Weak Revenue? The New Fix for Sales and Marketing Problems
Tools from GE, Motorola, and Toyota Now Shaking Up Sales and Marketing
June 30, 2006, Norcross, GA: A radical new management approach is transforming sales and marketing in a huge range of businesses. In his new book "Sales and Marketing the Six Sigma Way" (Kaplan Publishing, August 1, 2006), author Michael J. Webb takes readers into companies like Standard Register, ServiceMaster, Hong Kong Shanghai Bank, Motorola, and others to show how they doubled revenues and cut sales costs by re-thinking how sales is done. The shift these companies demonstrate heralds a new style of scientific sales management.
"It's long overdue," Webb says. "The quality movement has generated hundreds of millions of dollars in productivity gains and bottom line savings in manufacturing for thousands of companies. Now, innovative managers trying to get similar results in marketing and sales are beginning to see them."
Initially some executives are skeptical that sales activities have anything in common with manufacturing. "But that's exactly the point," Webb says. "In manufacturing, you produce a physical thing. Improvement requires using different manufacturing methods. In marketing and sales you produce actions on the part of prospects and customers. The key difference is that customers have free will. Yet, there are high quality and low quality customers and better and worse ways of producing them. In today's market, companies know can no longer just keep trying harder. Improvement requires using different sales and marketing methods."
"Sales and Marketing the Six Sigma Way" (named for the sharpest of the quality improvement tools) documents dozens of cases of companies boosting sales results guided by a structured approach first developed for manufacturing environments. To apply it, a company must define which customers it wants and clarify its value proposition. Then it can align its marketing and selling tactics with the stages of those prospect's buying process."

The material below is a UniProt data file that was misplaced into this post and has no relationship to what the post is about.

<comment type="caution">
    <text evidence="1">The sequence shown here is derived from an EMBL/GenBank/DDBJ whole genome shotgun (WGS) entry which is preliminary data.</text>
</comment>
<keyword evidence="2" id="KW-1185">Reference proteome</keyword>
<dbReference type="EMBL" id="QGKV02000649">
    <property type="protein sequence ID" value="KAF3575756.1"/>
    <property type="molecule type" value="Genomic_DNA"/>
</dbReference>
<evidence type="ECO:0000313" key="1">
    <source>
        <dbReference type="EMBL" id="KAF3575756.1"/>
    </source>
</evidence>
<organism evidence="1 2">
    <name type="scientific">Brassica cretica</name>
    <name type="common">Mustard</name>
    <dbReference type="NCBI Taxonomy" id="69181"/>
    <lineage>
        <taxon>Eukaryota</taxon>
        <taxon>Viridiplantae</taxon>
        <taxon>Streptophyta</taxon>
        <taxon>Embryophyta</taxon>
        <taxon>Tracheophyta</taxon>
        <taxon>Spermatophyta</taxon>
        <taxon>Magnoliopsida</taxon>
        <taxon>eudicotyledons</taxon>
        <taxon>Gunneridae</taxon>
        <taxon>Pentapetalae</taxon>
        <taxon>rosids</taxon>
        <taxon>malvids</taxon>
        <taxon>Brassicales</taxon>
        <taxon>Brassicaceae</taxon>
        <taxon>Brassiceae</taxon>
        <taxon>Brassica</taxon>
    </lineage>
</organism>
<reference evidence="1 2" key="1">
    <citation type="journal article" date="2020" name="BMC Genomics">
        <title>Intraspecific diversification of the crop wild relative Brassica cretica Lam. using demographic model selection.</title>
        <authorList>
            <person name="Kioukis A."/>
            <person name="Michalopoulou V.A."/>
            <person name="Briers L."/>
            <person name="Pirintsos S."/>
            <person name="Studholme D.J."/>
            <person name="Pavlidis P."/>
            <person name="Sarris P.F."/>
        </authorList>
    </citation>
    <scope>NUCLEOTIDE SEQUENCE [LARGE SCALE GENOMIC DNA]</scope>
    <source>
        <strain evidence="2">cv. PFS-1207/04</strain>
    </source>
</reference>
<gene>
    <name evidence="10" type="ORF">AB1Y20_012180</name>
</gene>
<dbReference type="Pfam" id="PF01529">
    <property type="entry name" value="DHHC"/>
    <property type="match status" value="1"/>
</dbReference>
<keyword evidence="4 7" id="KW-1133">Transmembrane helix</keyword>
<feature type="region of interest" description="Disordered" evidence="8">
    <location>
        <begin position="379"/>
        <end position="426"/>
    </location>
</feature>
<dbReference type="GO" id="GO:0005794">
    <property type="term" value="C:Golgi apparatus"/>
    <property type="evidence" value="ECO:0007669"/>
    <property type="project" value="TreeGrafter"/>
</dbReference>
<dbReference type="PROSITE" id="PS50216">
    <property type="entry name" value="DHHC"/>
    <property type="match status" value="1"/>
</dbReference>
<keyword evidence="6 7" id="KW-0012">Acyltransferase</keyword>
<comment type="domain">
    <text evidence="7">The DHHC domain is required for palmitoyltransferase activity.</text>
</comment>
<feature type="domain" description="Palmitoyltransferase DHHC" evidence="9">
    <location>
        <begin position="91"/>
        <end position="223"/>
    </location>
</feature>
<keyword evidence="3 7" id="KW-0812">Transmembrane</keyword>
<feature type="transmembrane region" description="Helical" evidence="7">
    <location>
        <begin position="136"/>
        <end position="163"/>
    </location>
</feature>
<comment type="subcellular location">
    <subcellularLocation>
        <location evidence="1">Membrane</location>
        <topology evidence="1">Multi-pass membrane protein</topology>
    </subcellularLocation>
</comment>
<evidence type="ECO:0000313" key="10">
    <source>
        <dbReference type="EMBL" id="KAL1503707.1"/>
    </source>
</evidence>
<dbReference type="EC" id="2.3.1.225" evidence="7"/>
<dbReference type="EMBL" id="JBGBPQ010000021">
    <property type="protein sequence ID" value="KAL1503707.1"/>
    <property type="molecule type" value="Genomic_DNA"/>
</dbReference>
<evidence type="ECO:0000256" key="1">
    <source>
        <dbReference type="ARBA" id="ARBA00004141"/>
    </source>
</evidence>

Webb maintains that even just defining terms for the sales process opens executives' eyes. "Most companies don't have consistent meanings for terms like 'leads' and 'qualified opportunities,' which is why their attempts to measure things don't work." Managers see new things when they scrutinize sales activities, and the resulting customer actions. It's a real departure from the usual numbers game of marketing and the cheerleading that often passes for sales management."
Webb points out that quality improvement can be a tough sell to sales. In Webb's words, "Quality or Six Sigma professionals who geek out on jargon and statistics send salespeople into glazed-eye mode. The approach must be based on making sales easier, not harder." Which means figuring out how to help marketing and salespeople to get the customer's attention, time, money and ultimately, referrals. Those things can all be measured, and when they are, they can be managed. And that's how to fix sales and marketing problems.
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Michael J. Webb is President of Sales Performance Consultants, Inc., which helps companies such as American Express, 3M, Marriott, and many others to improve their sales processes and results. See www.sixsigmaselling.com and www.salesperformance.com for more information.